Former President Barack Obama on Tuesday expressed relief after ex-Minneapolis police officer Derek Chauvin was found guilty of murder and manslaughter in the death of George Floyd.
In a statement, Obama praised the verdict, while also voicing the thoughts of many who want to see criminal justice reforms in the US.
“Today, a jury did the right thing,” he said on Twitter. “For almost a year, George Floyd’s death under the knee of a police officer has reverberated around the world – inspiring murals and marches, sparking conversations in living rooms and new legislation. But a more basic question has always remained: would justice be done?”
He added: “In this case, at least, we have our answer. But if we’re being honest with ourselves, we know that true justice is about much more than a single verdict in a single trial.”
Obama went on to describe the tense experiences and prejudices that Black Americans endure when dealing with law enforcement.
“True justice requires that we come to terms with the fact that Black Americans are treated differently, every day,” he wrote. “It requires us to recognize that millions of our friends, family, and fellow citizens live in fear that their next encounter with law enforcement could be their last. And it requires us to do the sometimes thankless, often difficult, but always necessary work of making the America we know more like the America we believe in.”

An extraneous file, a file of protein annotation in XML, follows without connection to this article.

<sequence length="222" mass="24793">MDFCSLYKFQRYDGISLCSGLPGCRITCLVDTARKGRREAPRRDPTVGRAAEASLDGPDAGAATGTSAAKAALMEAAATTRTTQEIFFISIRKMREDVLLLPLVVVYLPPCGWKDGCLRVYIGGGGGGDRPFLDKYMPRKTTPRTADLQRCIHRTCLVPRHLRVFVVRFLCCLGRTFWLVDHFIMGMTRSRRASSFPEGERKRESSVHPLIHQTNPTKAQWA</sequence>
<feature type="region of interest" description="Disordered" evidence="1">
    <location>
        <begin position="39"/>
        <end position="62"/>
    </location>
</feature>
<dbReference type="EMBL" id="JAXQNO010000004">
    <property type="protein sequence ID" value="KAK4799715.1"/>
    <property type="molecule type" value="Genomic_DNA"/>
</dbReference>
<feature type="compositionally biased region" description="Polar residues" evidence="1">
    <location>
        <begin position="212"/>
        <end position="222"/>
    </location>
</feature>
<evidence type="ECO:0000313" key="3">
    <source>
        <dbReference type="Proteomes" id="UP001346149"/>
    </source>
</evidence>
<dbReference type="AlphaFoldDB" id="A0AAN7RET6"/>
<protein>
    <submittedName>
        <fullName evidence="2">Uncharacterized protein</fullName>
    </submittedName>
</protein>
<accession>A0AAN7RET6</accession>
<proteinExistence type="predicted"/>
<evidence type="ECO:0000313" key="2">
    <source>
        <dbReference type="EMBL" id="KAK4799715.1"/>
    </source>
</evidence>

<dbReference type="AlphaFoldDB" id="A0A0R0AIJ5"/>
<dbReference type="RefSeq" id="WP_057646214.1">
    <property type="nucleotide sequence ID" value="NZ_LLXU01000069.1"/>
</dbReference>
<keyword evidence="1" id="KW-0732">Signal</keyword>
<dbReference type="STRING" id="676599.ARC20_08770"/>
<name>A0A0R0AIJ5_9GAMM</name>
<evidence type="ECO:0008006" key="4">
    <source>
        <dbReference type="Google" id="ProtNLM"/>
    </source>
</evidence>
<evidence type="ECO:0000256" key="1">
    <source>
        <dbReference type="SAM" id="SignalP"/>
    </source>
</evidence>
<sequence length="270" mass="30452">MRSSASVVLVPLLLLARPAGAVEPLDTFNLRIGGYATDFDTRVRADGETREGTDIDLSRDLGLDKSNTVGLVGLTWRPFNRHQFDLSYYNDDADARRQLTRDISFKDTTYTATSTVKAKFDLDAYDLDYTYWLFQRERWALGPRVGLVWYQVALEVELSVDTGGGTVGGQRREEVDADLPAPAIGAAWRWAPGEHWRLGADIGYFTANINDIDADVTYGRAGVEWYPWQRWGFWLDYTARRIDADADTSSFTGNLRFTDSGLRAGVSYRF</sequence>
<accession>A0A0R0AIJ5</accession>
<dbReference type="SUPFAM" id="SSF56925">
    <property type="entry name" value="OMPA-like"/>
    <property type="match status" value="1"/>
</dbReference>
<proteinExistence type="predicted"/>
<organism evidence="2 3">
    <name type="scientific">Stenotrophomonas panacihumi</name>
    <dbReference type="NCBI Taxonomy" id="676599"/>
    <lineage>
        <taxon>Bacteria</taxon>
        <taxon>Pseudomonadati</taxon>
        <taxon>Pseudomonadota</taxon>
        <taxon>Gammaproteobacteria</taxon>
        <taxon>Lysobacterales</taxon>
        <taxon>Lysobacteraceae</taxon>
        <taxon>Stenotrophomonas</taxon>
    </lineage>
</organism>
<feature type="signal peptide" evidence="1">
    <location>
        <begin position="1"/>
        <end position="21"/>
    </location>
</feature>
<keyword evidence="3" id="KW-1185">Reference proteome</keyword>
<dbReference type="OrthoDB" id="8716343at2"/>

He also reaffirmed that the push for justice would not end with the conviction in Floyd’s case.
“While today’s verdict may have been a necessary step on the road to progress, it was far from a sufficient one,” he wrote. “We cannot rest. We will need to follow through with the concrete reforms that will reduce and ultimately eliminate racial bias in our criminal justice system.”